Signature Lecture Series
Why Only an Atheist Can Be a True Christian
December 12, 2010
Slavoj Žižek was born in Ljublijana, Slovenia, on March 21st, 1949. Attending a prestigious secondary school, he went on to study philosophy and Sociology in 1967 at the University of Ljublijana. He obtained his PhD in psychoanalysis from the same institution however, his early career was held back by the political uncertainties of his homeland during the 1970s. He was employed briefly by the University of Ljublijana before being removed from that post and commencing national service with the Yugoslav army. After a period of unemployment he was again hired as a researcher at the University of Ljublijana and published his first books in the 1980s. It was not until 1989 with the publication of his first English language book, The Sublime Object of Ideology, that Zizek achieved international recognition.
This Signature Series lecture was videotaped.
Žižek's work is aptly labelled as cultural studies by virtue of the method in which he bridges between a multitude of disciplines including film studies, politics, sociology, philosophy, theology and psychology. An admirer of grand narratives, his work primarily seeks to reorient the central tenants of liberal ideology, which Žižek would argue are incorrectly identified at the moment, leading to excesses and aberration of the cause of liberalism. More broadly, his work carries a definite critique of the structures that bind contemporary individuals.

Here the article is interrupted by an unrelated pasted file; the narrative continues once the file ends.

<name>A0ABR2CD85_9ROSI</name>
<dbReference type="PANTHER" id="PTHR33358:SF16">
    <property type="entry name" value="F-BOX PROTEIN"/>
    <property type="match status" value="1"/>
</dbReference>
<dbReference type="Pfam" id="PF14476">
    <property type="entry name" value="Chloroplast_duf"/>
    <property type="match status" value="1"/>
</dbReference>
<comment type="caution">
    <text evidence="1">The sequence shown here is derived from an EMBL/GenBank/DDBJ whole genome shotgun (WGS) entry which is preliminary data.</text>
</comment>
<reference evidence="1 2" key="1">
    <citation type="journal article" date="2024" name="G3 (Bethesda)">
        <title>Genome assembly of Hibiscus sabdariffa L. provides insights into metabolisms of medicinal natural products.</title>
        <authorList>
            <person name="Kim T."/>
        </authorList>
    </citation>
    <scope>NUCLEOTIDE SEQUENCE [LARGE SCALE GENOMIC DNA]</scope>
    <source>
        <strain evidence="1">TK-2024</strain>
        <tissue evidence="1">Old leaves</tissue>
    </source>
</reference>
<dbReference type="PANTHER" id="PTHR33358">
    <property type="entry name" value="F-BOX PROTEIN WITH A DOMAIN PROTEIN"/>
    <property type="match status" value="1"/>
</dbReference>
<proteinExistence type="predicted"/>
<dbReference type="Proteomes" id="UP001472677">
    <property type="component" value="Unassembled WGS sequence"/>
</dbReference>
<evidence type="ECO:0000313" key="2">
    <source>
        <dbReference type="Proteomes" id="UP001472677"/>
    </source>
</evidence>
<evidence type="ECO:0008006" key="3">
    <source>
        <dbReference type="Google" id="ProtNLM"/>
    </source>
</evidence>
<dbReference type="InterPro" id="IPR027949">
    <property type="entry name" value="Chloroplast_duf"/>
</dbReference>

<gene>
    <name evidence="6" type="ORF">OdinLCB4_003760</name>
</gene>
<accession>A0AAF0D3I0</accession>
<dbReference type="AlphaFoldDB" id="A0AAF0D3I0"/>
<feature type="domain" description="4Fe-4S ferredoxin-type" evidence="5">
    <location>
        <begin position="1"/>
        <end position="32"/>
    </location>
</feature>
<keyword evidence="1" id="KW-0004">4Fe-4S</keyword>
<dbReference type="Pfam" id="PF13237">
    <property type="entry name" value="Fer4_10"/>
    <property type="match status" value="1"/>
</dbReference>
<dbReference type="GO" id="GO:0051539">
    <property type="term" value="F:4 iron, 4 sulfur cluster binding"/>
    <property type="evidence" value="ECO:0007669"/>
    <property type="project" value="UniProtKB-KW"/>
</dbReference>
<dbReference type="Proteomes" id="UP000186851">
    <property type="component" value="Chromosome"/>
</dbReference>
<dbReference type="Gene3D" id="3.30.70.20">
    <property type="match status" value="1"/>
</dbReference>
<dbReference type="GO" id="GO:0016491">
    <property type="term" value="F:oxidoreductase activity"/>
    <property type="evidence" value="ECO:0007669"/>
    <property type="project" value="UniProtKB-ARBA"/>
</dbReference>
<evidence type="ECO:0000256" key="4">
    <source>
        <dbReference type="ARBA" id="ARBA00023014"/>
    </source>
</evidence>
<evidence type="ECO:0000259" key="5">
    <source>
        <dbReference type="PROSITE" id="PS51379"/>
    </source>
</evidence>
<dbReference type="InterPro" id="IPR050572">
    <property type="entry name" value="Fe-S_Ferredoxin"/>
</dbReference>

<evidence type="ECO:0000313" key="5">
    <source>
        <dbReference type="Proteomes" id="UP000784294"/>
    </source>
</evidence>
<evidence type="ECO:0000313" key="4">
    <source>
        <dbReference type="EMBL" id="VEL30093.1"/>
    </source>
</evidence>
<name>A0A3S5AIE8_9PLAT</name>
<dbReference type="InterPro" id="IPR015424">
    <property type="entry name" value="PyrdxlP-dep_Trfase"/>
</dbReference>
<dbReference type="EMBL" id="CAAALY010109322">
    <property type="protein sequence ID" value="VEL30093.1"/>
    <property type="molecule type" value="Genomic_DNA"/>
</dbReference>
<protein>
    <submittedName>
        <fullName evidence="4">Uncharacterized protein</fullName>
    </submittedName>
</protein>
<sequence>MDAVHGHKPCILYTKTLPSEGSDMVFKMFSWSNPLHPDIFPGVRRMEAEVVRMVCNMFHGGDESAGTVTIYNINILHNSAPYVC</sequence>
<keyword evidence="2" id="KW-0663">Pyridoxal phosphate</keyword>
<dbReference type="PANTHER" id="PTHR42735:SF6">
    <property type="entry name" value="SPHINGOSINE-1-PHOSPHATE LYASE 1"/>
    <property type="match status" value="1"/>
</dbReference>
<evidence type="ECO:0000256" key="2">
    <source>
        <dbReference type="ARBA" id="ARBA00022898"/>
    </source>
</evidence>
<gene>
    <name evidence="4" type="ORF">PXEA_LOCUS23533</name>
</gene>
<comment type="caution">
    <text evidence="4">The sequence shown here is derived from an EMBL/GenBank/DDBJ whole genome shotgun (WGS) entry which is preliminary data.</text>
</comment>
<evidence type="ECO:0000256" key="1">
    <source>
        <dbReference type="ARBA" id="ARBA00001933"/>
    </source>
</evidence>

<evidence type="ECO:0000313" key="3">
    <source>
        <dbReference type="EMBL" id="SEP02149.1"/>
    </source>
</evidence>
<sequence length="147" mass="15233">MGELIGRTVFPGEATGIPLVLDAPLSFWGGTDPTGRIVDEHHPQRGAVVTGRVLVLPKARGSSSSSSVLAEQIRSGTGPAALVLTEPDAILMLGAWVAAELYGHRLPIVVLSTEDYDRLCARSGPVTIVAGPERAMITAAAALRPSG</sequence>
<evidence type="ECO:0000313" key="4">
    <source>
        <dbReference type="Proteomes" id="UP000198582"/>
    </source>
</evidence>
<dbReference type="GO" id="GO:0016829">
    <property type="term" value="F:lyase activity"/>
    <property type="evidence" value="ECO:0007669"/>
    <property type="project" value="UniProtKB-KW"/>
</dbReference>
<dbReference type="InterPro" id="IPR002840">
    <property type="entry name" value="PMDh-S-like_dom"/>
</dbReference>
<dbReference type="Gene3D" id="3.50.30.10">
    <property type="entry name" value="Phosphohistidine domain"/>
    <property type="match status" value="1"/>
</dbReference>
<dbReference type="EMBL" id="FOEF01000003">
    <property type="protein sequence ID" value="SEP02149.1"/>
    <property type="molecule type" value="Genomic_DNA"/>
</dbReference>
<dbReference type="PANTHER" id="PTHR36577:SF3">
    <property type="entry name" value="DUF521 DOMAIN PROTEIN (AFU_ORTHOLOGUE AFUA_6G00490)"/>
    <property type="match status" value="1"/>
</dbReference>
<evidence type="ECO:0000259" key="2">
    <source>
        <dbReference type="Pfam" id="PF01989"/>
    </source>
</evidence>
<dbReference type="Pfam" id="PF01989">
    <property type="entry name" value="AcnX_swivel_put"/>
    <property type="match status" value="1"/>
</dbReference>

Violence, for Žižek , comes in two forms; objective ‘outbursts’ of violence and more systemic, objective violence that lingers in the background. The outbursts are what we give attention to when actually it is the background, systemic violence that requires our attention. Similar to dealing with symptoms rather than causes, the focus on visible or even obvious violence like murder, terrorism and international conflict prevent us from looking on the causes of these outbursts.
Žižek embraces the media to such an extent that he is referred to as the Elvis Presley of philosophy. He continues in his confrontational and humorous style to offer the critique of the radical left to the multitude of disciplines mentioned above.